485 Hillsdale Drive, Suite 206 Charlottesville, VA 22901 | (434) 964-1588
Hometown: Lexington, KY
high school: Henry Clay
college: Harvard University
GRAD. PROGRAM: George Mason University (2010, MEd.)
Casandra Woodall from Henry Clay High School is a self-appointed “rat slap” champion. Just as she is determined to win each card game, she is dedicated to her faith, service, leadership, and advocacy.
Casandra Woodall has served on her local Mayor’s Youth Council for four years. She finds that it is one of her biggest time commitments but enjoys participating on the council. In the past, they have fought for youth rights to privacy, youth voice in the community, and against smoking in schools.
During her junior year, Casandra was elected Vice President of the Council and the Council organized the first of what has become an annual city-wide Youth Speak Out. The Speak Out is a community event open to any youth in the community to encourage a two-way dialogue between community leaders, Mayor and school Superintendent on issues in the community affecting youth. Hearing that the KY Press Association was suing for the right to release personal information about juvenile offenders, the Council sprang into action, hearing both sides of the argument and deciding to plan a protest and stop the legislation. Now in her senior year of high school, Casandra Woodall is the president of the Mayor’s Youth Council and eager to build upon past years of success, hopes to see it grow and prosper.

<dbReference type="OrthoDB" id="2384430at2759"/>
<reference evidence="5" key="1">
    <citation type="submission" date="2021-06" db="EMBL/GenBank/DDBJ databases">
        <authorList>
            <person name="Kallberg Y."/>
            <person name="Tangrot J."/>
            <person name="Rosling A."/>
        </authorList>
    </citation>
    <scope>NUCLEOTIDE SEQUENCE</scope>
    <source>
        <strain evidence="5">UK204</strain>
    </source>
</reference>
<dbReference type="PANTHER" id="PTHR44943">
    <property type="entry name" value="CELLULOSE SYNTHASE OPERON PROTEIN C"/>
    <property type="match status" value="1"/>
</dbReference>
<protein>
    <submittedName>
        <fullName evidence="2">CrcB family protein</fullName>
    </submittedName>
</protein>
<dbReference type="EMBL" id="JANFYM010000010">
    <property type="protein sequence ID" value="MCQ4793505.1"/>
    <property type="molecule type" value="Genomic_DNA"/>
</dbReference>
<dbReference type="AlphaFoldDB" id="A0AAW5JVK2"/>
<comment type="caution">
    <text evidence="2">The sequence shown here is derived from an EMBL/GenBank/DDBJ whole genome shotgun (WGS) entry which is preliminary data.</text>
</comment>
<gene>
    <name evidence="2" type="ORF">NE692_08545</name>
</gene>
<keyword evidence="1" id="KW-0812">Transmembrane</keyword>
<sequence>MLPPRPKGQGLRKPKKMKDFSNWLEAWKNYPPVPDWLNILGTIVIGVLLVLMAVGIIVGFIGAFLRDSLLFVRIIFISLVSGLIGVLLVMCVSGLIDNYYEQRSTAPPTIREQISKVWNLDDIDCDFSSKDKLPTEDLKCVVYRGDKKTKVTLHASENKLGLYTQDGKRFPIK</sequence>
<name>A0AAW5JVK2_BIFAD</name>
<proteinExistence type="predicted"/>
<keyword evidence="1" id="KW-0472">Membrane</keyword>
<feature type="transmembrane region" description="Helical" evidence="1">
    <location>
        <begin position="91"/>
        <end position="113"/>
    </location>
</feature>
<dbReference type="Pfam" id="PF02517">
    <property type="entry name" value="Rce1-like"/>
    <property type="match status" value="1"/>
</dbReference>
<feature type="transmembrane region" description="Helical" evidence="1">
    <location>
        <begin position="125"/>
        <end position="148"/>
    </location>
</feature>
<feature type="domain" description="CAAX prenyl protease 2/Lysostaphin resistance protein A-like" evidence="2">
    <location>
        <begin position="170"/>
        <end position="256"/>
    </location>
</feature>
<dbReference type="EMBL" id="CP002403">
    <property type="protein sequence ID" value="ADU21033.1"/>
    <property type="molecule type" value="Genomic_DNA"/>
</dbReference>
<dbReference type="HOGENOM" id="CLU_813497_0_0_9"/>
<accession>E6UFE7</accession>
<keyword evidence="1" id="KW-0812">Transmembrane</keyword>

After years of being the only “black kid” in the class, Casandra realizes the necessity of diversity and the need to open minds by introducing people to a culture or group other than their own. Being the “only” one at times has inspired her to fight for youth who are, at times, are the “only” one and their rights to be individuals and treated with respect.
According to a mentor and friend, “Casandra definitely lives up to the mission of our [Kentucky Conference for Community and Justice] work, which is essentially to fight bias, bigotry, and racism. She is a great example and role model for other young leaders. She is a quiet giant. She teaches other young people that you can lead in many ways.”
In Casandra’s junior year, she was accepted in to the National Honor Society and continued on her campaign for youth activism. She joined the Young Democrats and Women’s Democratic Network and volunteered her Saturdays to register voters throughout her community. As Casandra walked from neighborhood to neighborhood and talked to citizens, she realized now more than ever there is a need for youth to register to vote. She knows that voting is the key to positive change.
Casandra is now entering a new phase in her life— exploring her faith and learning what it means to be a Christian. She appreciates that through God, all things are possible. In the fall of 2006, she plans to attend Harvard College and eventually concentrate in Public Service and International Relations. Her reason why:
“Service is the rent we pay for living”
~Marian Wright Edelman.